Glad You're Ready. Let's Get Started!

Let us know how we can contact you.

Thank you!

We'll respond shortly.

  • Blog Navigation
TextMate: The Last Straw

That’s it. I’m done with TextMate. It hasn’t been updated in over 2 years, either for essential functionality (replace in path) or performance fixes (searching through log files) or UI issues (how many boxes must you click to enable autosave?) or bug fixes. Every few months the author pokes his head up and says “I’m working on TextMate 3.0!” and then disappears again, happily accepting new license fees into his PayPal account.

I’ve just been bitten twice in two weeks by a bug that caused not just data loss, but data mangling in a way that was very difficult to fix. Here’s the rough steps to reproduce:

  1. Edit some files in TextMate
  2. Leave TextMate running in the foreground
  3. Switch to console and “git pull” in the latest code from your workmates
  4. Run a search-and-replace that edits a file that was changed (by someone else) during the merge
  5. Save that edit

You’ll see (with “git diff”) that your version of the file has your new post-merge changes… but it also has reverted your buddy’s changes from the merge. It’s like you decided that those changes were no good and reverted them yourself and then added your own.

If you fail to notice this before checking in, you will totally hose your version control… but just for that one file. You can’t just revert a whole commit… you’ll have to step through change by change to figure out which change was theirs, which change was yours, and which change looks like it was yours but was actually an inadvertent revert of theirs!

I can’t work under these conditions. I’m switching to RubyMine today. See for why.

P.S. I just found a bug report for this dated 2008-04-02. That’s just about 2 years ago for a critical data-losing bug. Woot.

  • Olly

    I’ve been using RubyMine since 1.0 and can’t say enough about how great it is. How anyone uses TextMate or vim or emacs or any other text editor on large projects is beyond me. RubyMine is worth the price for Cmd+B alone.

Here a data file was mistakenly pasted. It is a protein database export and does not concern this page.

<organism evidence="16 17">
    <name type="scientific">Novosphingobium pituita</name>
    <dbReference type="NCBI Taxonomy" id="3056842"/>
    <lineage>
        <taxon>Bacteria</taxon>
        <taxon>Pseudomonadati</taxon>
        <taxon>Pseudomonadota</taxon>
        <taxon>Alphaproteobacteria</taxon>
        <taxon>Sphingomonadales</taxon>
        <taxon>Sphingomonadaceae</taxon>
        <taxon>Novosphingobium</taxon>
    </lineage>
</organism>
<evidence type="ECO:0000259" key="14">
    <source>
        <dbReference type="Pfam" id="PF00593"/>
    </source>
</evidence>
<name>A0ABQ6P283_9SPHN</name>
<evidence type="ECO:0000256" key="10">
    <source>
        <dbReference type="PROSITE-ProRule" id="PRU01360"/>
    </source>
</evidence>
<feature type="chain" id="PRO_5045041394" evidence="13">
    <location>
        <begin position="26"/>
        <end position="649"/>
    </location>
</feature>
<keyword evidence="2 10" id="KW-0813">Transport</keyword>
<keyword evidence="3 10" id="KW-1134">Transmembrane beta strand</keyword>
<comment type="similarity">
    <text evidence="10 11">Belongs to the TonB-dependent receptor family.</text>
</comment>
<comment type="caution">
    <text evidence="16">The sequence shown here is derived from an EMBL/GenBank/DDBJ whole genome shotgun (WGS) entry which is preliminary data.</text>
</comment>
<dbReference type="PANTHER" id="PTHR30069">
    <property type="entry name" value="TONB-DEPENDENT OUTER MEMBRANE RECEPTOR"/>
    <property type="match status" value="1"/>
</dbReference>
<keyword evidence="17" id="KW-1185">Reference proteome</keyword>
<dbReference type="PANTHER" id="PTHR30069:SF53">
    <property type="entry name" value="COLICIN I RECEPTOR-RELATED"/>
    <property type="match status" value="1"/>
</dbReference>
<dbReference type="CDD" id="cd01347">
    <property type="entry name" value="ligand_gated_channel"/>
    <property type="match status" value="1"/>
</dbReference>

• Alex Neth

    I’m nearing my evaluation period for tm and am very reluctant to chalk up the license fee given the staleness of the product. I have the same concerns about RM though. 90% of the time I just want a super responsive text editor and RM slows me down. I’m not sure what to do.

  • @Alex Neth

    Have you tried the classic editors such as Vim? They’re a bit spartan, but they’re free and edit text very well.

    They also have a bunch of plugins for things like git and rails.

  • Neal Clark

    I use RubyMine almost exclusively, and I agree with everything Steve wrote above. I think it really depends on the person. How much are you willing to put up with to get all the kick-ass features that it has? Stuff like “Go to symbol”, or ⌘+click to make references to classes, files, methods, etc. hyperlinks… At this point I couldn’t get on without it.

    For me, there is no vi-emulation worth using for textmate so I’ll put up with quite a lot from RubyMine. Plus it is actively developed and released frequently. It’s gotten *a lot* better over time and I expect it to keep getting better.

    I’ll try TM2 if it ever comes out, but for me TM1 is little more than a replacement for TextEdit.